Fiddle Heads in the spring time with fresh butter melted on top – OMG so good!!!

My dad’s blueberry and strawberry wine. Never to be tasted again.

Hotdogs roasted on a fire made from driftwood.

Sole, pan fried with lemon.

A cup of tea that someone else makes and serves me… this may my absolute favourite one.

5. What is a typical “day in the life” for you?

Well, my life has never been very typical! It starts at 7:30 AM getting my kids up from bed (that’s easier said then done) and out to school. I spend a lot of time with my keyboard writing and a lot of time cooking food for people. If I’m lucky, I’ll spend some time with my boys watching Dr Who or telling stories to each other. If I’m really lucky, I’ll see my friends and play board games or go out dancing.

6. What was your career background before you launched “Coastal Braid”? What were the inspirations and driving forces behind creating the magazine?

I have over 10 years in Call Centres – mostly as management. It’s a job that fed my family, paid my mortgage, and allowed me to meet some incredible people over the years, but that ate away at my soul.

Whenever I felt sorry for myself working at a call centre, I’d think of my dad who worked in the pits and reminded myself that a cushy office job isn’t the worst thing in the world. However, it does take an emotional toll on your spirit and I found myself having to get out of that industry.

Before that, I have nearly 10 years in various arts admin jobs. From Celtic Colours to Dangerous Dreamers to Festival on the Bay, I squeaked out a living from the arts. But that type of work is very time consuming for a single mom and I made the choice that while raising my boys, the shows would have to go on without me. Both of these careers provided me with lasting friendships and experiences that have served me well over the years. I am jack of all trades, master of none.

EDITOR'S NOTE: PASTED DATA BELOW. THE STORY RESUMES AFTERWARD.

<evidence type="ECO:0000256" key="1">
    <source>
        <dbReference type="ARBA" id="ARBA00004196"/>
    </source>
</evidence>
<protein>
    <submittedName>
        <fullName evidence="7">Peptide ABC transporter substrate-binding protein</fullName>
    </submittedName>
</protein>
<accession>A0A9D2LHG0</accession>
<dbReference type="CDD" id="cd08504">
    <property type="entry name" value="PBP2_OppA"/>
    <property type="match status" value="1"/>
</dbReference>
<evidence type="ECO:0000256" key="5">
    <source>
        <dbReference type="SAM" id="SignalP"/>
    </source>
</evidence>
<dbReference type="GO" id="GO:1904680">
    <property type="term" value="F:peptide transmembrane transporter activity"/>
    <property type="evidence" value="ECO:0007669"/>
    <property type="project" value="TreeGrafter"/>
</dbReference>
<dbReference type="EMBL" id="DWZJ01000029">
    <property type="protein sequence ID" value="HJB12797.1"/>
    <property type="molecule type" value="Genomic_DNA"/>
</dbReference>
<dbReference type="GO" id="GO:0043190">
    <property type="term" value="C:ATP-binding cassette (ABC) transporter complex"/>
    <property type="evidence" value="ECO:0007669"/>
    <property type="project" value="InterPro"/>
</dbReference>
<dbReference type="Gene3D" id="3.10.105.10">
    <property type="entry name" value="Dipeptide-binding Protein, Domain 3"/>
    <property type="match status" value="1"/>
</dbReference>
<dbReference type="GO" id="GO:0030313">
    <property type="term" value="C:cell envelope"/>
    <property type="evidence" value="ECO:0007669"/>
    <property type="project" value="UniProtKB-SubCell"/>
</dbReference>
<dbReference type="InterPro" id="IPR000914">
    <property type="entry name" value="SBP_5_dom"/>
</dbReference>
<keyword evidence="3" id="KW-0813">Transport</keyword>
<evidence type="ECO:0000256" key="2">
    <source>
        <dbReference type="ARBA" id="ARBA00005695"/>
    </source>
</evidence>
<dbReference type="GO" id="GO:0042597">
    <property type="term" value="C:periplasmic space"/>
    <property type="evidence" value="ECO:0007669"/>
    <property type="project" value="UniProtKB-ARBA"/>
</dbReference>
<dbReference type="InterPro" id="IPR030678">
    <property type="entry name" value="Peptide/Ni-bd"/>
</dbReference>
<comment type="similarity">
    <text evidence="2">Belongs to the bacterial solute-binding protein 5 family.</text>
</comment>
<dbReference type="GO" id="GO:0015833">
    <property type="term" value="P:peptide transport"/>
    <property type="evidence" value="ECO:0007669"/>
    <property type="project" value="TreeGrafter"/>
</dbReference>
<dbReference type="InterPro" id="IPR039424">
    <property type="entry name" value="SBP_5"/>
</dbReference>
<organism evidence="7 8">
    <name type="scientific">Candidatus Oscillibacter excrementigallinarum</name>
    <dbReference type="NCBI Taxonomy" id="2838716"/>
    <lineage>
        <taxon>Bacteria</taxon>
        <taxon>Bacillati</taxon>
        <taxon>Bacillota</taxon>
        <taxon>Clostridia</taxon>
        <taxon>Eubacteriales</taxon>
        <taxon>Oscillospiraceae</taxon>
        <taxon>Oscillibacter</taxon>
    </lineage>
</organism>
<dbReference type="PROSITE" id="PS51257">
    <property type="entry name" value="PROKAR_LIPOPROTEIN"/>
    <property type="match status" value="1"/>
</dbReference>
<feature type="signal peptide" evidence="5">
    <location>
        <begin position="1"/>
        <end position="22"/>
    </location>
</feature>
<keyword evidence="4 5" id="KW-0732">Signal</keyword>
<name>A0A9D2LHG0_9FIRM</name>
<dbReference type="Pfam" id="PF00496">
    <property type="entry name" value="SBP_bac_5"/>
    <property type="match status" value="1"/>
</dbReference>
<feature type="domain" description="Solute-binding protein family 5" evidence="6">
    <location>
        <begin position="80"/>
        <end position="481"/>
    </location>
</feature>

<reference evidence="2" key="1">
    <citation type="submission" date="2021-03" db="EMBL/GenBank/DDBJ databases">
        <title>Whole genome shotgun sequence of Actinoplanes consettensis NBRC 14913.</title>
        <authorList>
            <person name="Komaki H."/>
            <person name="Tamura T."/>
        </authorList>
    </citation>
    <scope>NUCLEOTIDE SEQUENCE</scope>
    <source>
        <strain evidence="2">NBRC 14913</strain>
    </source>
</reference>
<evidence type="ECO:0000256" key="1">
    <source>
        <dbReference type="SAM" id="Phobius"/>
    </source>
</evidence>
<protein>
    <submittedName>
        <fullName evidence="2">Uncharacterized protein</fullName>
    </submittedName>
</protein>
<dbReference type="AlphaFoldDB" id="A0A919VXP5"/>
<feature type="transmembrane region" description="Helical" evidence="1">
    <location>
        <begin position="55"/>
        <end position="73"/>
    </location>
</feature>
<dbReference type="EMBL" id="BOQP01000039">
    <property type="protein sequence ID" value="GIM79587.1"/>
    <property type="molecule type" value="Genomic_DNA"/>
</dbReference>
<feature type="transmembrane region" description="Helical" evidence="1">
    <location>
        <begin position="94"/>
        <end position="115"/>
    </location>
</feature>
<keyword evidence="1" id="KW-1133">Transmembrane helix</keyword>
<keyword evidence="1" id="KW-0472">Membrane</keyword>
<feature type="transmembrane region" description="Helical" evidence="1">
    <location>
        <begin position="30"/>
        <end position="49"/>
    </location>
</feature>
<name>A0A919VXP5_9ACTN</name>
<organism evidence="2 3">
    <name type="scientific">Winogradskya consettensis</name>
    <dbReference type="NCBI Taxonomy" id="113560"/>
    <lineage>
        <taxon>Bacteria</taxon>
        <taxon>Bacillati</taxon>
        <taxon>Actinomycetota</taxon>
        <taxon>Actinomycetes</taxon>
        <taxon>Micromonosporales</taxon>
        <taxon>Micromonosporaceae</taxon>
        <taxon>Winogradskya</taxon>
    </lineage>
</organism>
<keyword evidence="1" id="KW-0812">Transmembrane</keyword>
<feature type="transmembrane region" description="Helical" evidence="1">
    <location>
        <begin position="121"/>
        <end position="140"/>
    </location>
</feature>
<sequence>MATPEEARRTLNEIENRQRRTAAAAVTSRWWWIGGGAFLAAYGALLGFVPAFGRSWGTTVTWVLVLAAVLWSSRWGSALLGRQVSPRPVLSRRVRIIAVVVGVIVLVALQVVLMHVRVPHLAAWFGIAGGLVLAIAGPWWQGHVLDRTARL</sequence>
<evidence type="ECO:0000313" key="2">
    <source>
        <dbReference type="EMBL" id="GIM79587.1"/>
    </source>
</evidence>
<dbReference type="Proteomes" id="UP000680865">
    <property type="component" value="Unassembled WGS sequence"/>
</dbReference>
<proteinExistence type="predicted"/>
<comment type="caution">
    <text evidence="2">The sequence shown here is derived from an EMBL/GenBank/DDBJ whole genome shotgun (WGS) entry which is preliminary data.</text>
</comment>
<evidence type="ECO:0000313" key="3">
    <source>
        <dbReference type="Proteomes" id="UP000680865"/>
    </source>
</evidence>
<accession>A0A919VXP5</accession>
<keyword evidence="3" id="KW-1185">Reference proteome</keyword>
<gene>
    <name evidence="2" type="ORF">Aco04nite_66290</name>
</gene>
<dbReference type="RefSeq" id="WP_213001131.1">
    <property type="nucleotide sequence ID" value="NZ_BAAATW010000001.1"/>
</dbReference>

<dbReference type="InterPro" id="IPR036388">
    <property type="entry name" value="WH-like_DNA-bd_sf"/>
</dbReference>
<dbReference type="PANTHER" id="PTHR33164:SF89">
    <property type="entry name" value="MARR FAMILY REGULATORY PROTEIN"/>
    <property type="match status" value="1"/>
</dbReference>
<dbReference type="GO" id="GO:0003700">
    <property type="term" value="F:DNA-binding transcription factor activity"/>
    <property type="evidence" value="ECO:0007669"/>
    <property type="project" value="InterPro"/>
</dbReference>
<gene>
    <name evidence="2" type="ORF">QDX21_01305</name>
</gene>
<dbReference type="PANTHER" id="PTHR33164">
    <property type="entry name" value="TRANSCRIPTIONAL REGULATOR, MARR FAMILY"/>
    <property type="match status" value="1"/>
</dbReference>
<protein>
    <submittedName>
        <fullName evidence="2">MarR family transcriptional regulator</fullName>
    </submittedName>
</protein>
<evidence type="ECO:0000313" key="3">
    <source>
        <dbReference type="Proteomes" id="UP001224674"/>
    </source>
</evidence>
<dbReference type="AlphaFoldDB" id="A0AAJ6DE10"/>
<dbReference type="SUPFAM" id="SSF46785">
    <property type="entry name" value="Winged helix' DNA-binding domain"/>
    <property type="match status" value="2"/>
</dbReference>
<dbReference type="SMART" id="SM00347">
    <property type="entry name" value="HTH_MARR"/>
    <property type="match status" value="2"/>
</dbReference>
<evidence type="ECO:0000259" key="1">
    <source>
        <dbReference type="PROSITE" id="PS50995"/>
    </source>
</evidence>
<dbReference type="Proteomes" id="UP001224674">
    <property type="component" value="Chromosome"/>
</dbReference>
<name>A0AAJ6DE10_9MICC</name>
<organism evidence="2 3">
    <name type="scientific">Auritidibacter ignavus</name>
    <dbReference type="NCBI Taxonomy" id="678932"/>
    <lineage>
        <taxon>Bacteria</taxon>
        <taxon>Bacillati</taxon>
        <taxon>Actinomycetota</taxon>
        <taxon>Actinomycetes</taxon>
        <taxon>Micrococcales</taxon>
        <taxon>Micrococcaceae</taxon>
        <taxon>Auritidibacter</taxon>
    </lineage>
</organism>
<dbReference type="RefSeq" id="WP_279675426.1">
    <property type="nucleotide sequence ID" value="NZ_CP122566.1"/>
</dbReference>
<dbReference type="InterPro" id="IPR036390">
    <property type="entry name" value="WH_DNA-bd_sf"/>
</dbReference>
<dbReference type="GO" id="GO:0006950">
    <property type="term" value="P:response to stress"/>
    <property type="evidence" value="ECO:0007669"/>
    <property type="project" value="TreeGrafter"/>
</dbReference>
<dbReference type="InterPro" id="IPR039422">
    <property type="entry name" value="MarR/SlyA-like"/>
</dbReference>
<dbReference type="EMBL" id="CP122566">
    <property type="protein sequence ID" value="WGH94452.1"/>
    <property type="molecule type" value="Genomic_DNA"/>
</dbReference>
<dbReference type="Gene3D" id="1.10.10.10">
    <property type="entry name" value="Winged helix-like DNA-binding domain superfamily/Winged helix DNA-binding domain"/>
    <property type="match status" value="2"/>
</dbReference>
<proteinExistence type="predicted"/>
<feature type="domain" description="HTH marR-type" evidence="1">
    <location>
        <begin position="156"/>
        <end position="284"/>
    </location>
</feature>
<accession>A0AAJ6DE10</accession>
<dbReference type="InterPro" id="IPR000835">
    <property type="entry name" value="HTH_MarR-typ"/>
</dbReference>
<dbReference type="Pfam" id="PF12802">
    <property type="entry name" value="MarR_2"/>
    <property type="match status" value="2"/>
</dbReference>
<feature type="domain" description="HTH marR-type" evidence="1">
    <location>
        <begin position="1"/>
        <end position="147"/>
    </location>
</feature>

I started the magazine because I love words and I love people. I love the idea of story telling. I sincerely believe that everyone’s story is interesting and inspiring as long as it’s honest. I think that people isolate themselves and forget to reach out to others when they need help. So I decided that perhaps I could help connect people though words. The rest, as they say is history.

7. Do you think you’ll stay in CB down the road, or have you thought about moving?

I am a true Cape Breton girl. I chose to live here because I believe it’s the best place in the world. Some day, when my boys are grown and flown the nest, I may do some travelling for extended periods of time but I will always return to the island. I feel so blessed for being born here.

8. Swimming – ocean or river?

Is there anything more glorious that ocean swimming at sunset on an August evening? I love the rhythm of the waves as the sand slides beneath my feet. I love finding treasures in the water and along our beaches. I love riding a wave into the shore and having it crash over me, causing me to tumble ass-over-kettle like a 5 year old. Sand dollars, sea urchins, star fish and crab catching…. the ocean fills my heart and renews my mind.

9. What are your favourite things to do, when you go out with friends or for entertainment?

I always get a kick out of people who say there’s never anything to do here in Cape Breton! We LOVE campfires. We will go and build a fire and stay at a beach for three or four hours, laughing and singing songs with each other. We will go out dancing – who cares who else is there or where we are dancing! As long as the music is good and you’re with your friends, we have a great time every time we go out.